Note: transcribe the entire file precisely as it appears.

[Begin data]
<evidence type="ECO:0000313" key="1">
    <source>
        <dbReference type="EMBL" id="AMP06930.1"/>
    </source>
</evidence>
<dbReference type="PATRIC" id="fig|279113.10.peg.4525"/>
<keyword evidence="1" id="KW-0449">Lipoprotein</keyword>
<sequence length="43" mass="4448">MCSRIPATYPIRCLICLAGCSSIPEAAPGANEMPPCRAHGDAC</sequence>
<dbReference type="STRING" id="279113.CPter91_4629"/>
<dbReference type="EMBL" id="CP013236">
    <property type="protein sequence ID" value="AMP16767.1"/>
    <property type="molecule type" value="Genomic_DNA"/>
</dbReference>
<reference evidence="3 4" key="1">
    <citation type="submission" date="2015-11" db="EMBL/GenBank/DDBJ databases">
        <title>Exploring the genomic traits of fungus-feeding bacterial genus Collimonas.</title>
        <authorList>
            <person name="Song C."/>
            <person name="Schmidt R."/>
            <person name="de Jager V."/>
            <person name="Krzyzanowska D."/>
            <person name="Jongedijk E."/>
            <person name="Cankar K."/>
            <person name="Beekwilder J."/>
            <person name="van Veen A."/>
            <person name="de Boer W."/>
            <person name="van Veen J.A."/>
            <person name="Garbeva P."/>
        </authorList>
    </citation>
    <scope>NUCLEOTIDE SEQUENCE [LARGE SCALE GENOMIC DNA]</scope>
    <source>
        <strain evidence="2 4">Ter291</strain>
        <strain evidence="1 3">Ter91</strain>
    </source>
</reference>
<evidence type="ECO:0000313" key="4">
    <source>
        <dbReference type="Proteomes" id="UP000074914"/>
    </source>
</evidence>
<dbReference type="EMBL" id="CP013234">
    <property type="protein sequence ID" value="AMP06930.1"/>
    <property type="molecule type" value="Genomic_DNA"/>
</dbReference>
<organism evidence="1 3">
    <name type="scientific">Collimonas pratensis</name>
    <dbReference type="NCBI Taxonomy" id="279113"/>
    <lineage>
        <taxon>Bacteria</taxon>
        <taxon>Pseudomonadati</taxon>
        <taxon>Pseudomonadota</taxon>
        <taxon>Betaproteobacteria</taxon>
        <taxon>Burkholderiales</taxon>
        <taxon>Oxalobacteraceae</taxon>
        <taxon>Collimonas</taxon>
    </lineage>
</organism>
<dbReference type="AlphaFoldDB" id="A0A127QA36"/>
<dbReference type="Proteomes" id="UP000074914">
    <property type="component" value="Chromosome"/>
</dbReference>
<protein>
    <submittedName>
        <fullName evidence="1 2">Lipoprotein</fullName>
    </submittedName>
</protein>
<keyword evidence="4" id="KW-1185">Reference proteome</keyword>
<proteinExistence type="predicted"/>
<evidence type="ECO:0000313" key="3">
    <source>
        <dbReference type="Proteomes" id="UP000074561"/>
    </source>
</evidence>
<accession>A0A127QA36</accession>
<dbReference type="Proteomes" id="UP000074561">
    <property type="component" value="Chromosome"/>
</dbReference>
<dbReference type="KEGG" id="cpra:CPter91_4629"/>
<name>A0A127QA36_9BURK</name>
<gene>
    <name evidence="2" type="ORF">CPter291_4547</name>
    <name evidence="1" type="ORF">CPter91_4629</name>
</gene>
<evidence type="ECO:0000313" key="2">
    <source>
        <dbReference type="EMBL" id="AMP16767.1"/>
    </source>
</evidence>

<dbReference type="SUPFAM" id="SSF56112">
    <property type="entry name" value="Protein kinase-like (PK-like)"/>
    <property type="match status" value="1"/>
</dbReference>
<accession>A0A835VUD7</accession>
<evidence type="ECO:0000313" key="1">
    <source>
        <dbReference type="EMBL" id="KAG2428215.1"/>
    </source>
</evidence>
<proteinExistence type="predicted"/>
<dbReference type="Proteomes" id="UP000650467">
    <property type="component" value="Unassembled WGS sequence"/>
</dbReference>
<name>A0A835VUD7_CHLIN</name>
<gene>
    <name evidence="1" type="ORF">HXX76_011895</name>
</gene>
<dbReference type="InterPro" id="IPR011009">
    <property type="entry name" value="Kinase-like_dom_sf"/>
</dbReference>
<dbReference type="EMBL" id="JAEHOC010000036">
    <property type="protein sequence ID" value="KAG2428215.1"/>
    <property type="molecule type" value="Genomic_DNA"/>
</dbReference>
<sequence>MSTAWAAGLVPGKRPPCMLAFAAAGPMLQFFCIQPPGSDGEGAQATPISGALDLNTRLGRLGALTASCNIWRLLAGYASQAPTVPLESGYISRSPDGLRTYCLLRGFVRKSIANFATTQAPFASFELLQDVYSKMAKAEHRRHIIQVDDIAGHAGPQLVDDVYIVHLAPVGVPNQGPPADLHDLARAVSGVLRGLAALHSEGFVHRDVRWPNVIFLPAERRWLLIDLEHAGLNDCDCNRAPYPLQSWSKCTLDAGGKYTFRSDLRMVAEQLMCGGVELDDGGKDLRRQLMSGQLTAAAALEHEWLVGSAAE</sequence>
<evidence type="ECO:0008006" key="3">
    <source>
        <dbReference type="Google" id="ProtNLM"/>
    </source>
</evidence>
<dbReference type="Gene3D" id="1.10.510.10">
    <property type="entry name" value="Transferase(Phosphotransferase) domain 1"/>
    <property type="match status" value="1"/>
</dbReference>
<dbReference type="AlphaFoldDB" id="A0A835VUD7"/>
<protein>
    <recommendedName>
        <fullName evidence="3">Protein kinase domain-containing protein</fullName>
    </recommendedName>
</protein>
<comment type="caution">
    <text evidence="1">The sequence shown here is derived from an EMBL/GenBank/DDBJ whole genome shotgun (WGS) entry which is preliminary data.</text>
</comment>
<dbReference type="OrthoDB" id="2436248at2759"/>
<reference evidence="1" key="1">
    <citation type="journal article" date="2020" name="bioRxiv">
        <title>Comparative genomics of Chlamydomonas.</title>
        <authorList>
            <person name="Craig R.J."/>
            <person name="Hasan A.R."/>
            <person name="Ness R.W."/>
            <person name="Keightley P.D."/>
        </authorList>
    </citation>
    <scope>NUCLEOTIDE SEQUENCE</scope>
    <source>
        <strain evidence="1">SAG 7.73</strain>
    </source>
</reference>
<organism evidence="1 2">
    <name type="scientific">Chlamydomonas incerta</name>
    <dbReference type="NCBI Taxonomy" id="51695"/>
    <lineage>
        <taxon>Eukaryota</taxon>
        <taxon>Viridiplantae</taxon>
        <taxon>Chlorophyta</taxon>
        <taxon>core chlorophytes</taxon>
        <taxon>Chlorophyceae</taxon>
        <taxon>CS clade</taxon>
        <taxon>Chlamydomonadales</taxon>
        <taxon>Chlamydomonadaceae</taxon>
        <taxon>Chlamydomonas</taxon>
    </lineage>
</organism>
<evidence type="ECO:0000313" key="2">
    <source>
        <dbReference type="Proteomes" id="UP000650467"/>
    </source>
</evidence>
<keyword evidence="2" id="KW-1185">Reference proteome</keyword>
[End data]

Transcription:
<evidence type="ECO:0000313" key="1">
    <source>
        <dbReference type="EMBL" id="AMP06930.1"/>
    </source>
</evidence>
<dbReference type="PATRIC" id="fig|279113.10.peg.4525"/>
<keyword evidence="1" id="KW-0449">Lipoprotein</keyword>
<sequence length="43" mass="4448">MCSRIPATYPIRCLICLAGCSSIPEAAPGANEMPPCRAHGDAC</sequence>
<dbReference type="STRING" id="279113.CPter91_4629"/>
<dbReference type="EMBL" id="CP013236">
    <property type="protein sequence ID" value="AMP16767.1"/>
    <property type="molecule type" value="Genomic_DNA"/>
</dbReference>
<reference evidence="3 4" key="1">
    <citation type="submission" date="2015-11" db="EMBL/GenBank/DDBJ databases">
        <title>Exploring the genomic traits of fungus-feeding bacterial genus Collimonas.</title>
        <authorList>
            <person name="Song C."/>
            <person name="Schmidt R."/>
            <person name="de Jager V."/>
            <person name="Krzyzanowska D."/>
            <person name="Jongedijk E."/>
            <person name="Cankar K."/>
            <person name="Beekwilder J."/>
            <person name="van Veen A."/>
            <person name="de Boer W."/>
            <person name="van Veen J.A."/>
            <person name="Garbeva P."/>
        </authorList>
    </citation>
    <scope>NUCLEOTIDE SEQUENCE [LARGE SCALE GENOMIC DNA]</scope>
    <source>
        <strain evidence="2 4">Ter291</strain>
        <strain evidence="1 3">Ter91</strain>
    </source>
</reference>
<evidence type="ECO:0000313" key="4">
    <source>
        <dbReference type="Proteomes" id="UP000074914"/>
    </source>
</evidence>
<dbReference type="EMBL" id="CP013234">
    <property type="protein sequence ID" value="AMP06930.1"/>
    <property type="molecule type" value="Genomic_DNA"/>
</dbReference>
<organism evidence="1 3">
    <name type="scientific">Collimonas pratensis</name>
    <dbReference type="NCBI Taxonomy" id="279113"/>
    <lineage>
        <taxon>Bacteria</taxon>
        <taxon>Pseudomonadati</taxon>
        <taxon>Pseudomonadota</taxon>
        <taxon>Betaproteobacteria</taxon>
        <taxon>Burkholderiales</taxon>
        <taxon>Oxalobacteraceae</taxon>
        <taxon>Collimonas</taxon>
    </lineage>
</organism>
<dbReference type="AlphaFoldDB" id="A0A127QA36"/>
<dbReference type="Proteomes" id="UP000074914">
    <property type="component" value="Chromosome"/>
</dbReference>
<protein>
    <submittedName>
        <fullName evidence="1 2">Lipoprotein</fullName>
    </submittedName>
</protein>
<keyword evidence="4" id="KW-1185">Reference proteome</keyword>
<proteinExistence type="predicted"/>
<evidence type="ECO:0000313" key="3">
    <source>
        <dbReference type="Proteomes" id="UP000074561"/>
    </source>
</evidence>
<accession>A0A127QA36</accession>
<dbReference type="Proteomes" id="UP000074561">
    <property type="component" value="Chromosome"/>
</dbReference>
<dbReference type="KEGG" id="cpra:CPter91_4629"/>
<name>A0A127QA36_9BURK</name>
<gene>
    <name evidence="2" type="ORF">CPter291_4547</name>
    <name evidence="1" type="ORF">CPter91_4629</name>
</gene>
<evidence type="ECO:0000313" key="2">
    <source>
        <dbReference type="EMBL" id="AMP16767.1"/>
    </source>
</evidence>

<dbReference type="SUPFAM" id="SSF56112">
    <property type="entry name" value="Protein kinase-like (PK-like)"/>
    <property type="match status" value="1"/>
</dbReference>
<accession>A0A835VUD7</accession>
<evidence type="ECO:0000313" key="1">
    <source>
        <dbReference type="EMBL" id="KAG2428215.1"/>
    </source>
</evidence>
<proteinExistence type="predicted"/>
<dbReference type="Proteomes" id="UP000650467">
    <property type="component" value="Unassembled WGS sequence"/>
</dbReference>
<name>A0A835VUD7_CHLIN</name>
<gene>
    <name evidence="1" type="ORF">HXX76_011895</name>
</gene>
<dbReference type="InterPro" id="IPR011009">
    <property type="entry name" value="Kinase-like_dom_sf"/>
</dbReference>
<dbReference type="EMBL" id="JAEHOC010000036">
    <property type="protein sequence ID" value="KAG2428215.1"/>
    <property type="molecule type" value="Genomic_DNA"/>
</dbReference>
<sequence>MSTAWAAGLVPGKRPPCMLAFAAAGPMLQFFCIQPPGSDGEGAQATPISGALDLNTRLGRLGALTASCNIWRLLAGYASQAPTVPLESGYISRSPDGLRTYCLLRGFVRKSIANFATTQAPFASFELLQDVYSKMAKAEHRRHIIQVDDIAGHAGPQLVDDVYIVHLAPVGVPNQGPPADLHDLARAVSGVLRGLAALHSEGFVHRDVRWPNVIFLPAERRWLLIDLEHAGLNDCDCNRAPYPLQSWSKCTLDAGGKYTFRSDLRMVAEQLMCGGVELDDGGKDLRRQLMSGQLTAAAALEHEWLVGSAAE</sequence>
<evidence type="ECO:0008006" key="3">
    <source>
        <dbReference type="Google" id="ProtNLM"/>
    </source>
</evidence>
<dbReference type="Gene3D" id="1.10.510.10">
    <property type="entry name" value="Transferase(Phosphotransferase) domain 1"/>
    <property type="match status" value="1"/>
</dbReference>
<dbReference type="AlphaFoldDB" id="A0A835VUD7"/>
<protein>
    <recommendedName>
        <fullName evidence="3">Protein kinase domain-containing protein</fullName>
    </recommendedName>
</protein>
<comment type="caution">
    <text evidence="1">The sequence shown here is derived from an EMBL/GenBank/DDBJ whole genome shotgun (WGS) entry which is preliminary data.</text>
</comment>
<dbReference type="OrthoDB" id="2436248at2759"/>
<reference evidence="1" key="1">
    <citation type="journal article" date="2020" name="bioRxiv">
        <title>Comparative genomics of Chlamydomonas.</title>
        <authorList>
            <person name="Craig R.J."/>
            <person name="Hasan A.R."/>
            <person name="Ness R.W."/>
            <person name="Keightley P.D."/>
        </authorList>
    </citation>
    <scope>NUCLEOTIDE SEQUENCE</scope>
    <source>
        <strain evidence="1">SAG 7.73</strain>
    </source>
</reference>
<organism evidence="1 2">
    <name type="scientific">Chlamydomonas incerta</name>
    <dbReference type="NCBI Taxonomy" id="51695"/>
    <lineage>
        <taxon>Eukaryota</taxon>
        <taxon>Viridiplantae</taxon>
        <taxon>Chlorophyta</taxon>
        <taxon>core chlorophytes</taxon>
        <taxon>Chlorophyceae</taxon>
        <taxon>CS clade</taxon>
        <taxon>Chlamydomonadales</taxon>
        <taxon>Chlamydomonadaceae</taxon>
        <taxon>Chlamydomonas</taxon>
    </lineage>
</organism>
<evidence type="ECO:0000313" key="2">
    <source>
        <dbReference type="Proteomes" id="UP000650467"/>
    </source>
</evidence>
<keyword evidence="2" id="KW-1185">Reference proteome</keyword>